2 Answers 2


Most organizations with "public facing" employees have some pretty clear guidelines that personal social medial accounts should be separate from ones that are used in an official capacity. This protects the employee (their account is not co-opted) as well as the employer since there is a "firewall" between the stances.

At a most basic level, a lot of people have the following in their profile:

RT != endorsement

However, for major organizations it's also not unreasonable to have an account managed by the company (ex, @StackExchangeCEO) or it's clear that their is an association (ex., WalterCronkiteCBS). Practically writing, Stack Exchange should have a similar in place to allow for more than just the @StackExchange account.

  • 35
    "RT != endorsement" That's like saying "I only wave this flag, the guy that stitched it together is responsible for the symbols on it". It's obviously BS. Whoever waves the flag is responsible for the symbols on it. If one doesn't feel like endorsing the symbols on the flag, they should not fly it.
    – nvoigt
    Commented Oct 30, 2019 at 16:40
  • 4
    Extremly visible employees have been fired for their comments in a tweet at other companies, one such example an ex-employee Microsoft, who suggested they didn't have to purchase a Xbox 1 since they were going to be on a boat/sub (which does not have internet access all the time). The point of my comment is that, a company's endorsement will be implied, depending on the person's position. In my example they were one of the top individuals in the Xbox division at Microsoft. Microsoft's actions made it clear they did not endorse the viewpoints of the employee but only after it became a story.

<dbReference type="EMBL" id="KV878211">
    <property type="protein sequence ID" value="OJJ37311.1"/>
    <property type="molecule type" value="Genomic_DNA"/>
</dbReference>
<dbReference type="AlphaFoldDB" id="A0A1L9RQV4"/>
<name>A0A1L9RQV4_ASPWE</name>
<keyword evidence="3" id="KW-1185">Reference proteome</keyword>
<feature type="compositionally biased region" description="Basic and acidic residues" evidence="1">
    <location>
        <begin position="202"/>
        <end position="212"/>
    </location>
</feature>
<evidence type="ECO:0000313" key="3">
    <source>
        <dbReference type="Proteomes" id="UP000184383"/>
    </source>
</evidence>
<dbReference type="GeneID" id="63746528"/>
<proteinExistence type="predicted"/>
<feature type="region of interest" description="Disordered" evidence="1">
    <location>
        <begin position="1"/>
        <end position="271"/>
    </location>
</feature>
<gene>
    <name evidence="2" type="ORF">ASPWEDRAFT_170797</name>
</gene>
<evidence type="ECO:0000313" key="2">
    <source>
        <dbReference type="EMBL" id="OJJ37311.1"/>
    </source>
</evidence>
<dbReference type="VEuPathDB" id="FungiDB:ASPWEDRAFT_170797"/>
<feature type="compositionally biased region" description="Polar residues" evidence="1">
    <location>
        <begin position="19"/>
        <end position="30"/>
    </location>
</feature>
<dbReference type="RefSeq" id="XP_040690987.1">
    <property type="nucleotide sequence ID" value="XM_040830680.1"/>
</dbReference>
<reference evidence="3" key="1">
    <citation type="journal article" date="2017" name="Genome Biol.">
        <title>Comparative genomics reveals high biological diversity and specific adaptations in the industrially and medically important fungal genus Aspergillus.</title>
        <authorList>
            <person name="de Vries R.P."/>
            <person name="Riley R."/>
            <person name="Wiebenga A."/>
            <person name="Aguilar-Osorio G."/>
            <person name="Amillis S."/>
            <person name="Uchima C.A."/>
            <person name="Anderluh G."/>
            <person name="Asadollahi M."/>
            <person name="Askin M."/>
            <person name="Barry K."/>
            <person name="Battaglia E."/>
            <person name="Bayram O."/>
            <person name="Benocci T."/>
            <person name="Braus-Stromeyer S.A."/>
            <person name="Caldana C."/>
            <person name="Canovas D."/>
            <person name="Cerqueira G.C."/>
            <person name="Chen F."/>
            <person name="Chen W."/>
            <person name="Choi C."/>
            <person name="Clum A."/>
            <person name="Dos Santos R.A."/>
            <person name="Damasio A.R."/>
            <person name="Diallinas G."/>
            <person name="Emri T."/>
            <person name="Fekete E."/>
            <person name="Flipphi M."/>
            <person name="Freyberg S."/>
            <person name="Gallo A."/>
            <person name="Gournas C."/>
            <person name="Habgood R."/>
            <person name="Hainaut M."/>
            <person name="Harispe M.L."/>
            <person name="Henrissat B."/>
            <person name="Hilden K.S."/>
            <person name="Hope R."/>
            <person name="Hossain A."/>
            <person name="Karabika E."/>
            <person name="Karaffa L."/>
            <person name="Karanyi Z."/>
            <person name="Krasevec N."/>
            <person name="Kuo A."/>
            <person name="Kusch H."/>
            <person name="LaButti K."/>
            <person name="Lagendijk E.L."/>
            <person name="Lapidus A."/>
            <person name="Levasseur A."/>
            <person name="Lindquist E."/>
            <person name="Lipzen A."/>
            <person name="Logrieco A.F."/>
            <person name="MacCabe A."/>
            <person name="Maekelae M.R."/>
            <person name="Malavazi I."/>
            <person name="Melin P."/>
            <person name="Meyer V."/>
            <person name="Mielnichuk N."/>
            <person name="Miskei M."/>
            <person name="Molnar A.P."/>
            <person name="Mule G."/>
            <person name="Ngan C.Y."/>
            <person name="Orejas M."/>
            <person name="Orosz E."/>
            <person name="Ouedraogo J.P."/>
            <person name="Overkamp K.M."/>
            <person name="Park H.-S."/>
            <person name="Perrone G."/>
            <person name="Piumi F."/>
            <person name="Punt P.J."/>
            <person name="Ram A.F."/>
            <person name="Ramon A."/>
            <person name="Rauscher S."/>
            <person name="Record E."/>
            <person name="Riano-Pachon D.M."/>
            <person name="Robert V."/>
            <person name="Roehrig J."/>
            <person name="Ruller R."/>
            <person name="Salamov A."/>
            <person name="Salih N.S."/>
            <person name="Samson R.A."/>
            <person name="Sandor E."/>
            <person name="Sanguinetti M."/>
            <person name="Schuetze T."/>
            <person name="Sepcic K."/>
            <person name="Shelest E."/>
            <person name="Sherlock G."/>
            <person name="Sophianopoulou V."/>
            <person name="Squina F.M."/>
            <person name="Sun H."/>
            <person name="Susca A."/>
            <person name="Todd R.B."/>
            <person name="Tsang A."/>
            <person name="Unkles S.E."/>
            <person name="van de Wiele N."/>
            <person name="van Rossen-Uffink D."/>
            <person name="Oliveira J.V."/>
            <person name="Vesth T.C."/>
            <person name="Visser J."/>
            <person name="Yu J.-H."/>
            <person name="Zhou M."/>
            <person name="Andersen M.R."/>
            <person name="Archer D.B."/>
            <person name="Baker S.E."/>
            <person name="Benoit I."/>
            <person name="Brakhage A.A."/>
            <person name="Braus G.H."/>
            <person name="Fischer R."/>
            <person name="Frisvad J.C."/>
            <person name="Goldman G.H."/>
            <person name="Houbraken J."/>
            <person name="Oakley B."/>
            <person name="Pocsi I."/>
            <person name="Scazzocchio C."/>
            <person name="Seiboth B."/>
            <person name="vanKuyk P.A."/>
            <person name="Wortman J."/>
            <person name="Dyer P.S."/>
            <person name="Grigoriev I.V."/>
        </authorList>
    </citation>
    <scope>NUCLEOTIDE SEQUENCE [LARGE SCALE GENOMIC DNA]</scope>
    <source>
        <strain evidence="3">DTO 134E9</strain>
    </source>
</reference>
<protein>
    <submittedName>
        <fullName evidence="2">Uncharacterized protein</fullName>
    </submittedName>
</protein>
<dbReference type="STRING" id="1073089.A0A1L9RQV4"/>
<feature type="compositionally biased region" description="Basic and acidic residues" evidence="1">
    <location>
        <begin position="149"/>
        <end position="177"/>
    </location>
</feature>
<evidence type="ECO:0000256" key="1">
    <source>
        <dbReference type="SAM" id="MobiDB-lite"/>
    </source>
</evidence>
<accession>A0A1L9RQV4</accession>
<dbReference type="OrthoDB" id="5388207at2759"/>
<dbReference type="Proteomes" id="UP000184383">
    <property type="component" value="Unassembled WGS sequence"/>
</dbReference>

– Ramhound
    Commented Oct 30, 2019 at 19:38
  • 4
    You don't retweet a tweet you disagree with. So yes, a retweet is endorsement, no matter what you add to your profile.
    – Cerbrus
    Commented Nov 7, 2019 at 8:20
  • 1
    @Cerbrus I think this was very well addressed by Robert Harvey in comments under discussion about particular tweet: 'That must be mighty convenient: acknowledging tacit approval for a tweet by retweeting it, while still being able to say "Hey, it wasn't my tweet." In other news, the straw man introduced in that tweet is large enough to stop a Mac truck.'
    – gnat
    Commented Nov 7, 2019 at 8:52
  • 1
    @nvoigt I disagree to a certain extent. In that case you could view a retweet as "I don't necessarily agree with what this person is saying, but I do recognize it as a legitimate viewpoint/interpretation". Just because I retweet something doesn't mean I'm willing to fight for it
    – Jeeter
    Commented Nov 8, 2019 at 0:29

I mostly think there should be clarity. There's really two possibilities:

  1. Employees speak on behalf of SE only.
  2. Employees speak their own words only.

And SE needs to make a decision which it is. Until they do, IMO 1) counts perfectly fine.

And I also think they should give retro-active clarity about older (re)tweets, and whether they are on personal title or not.

I don't really care much which way they decide. As long as they pick one and stick with it.

  • 1
    People high up the ranks of a company should know that (1) is what is expected from them. For any other employee (2) should be a right.
    – dfhwze
    Commented Nov 7, 2019 at 8:50
  • 5
    And I think that SE should make clear which of the two applies to which employee. There's a reason there's only one bolded word in my answer.
    – Gloweye
    Commented Nov 7, 2019 at 8:52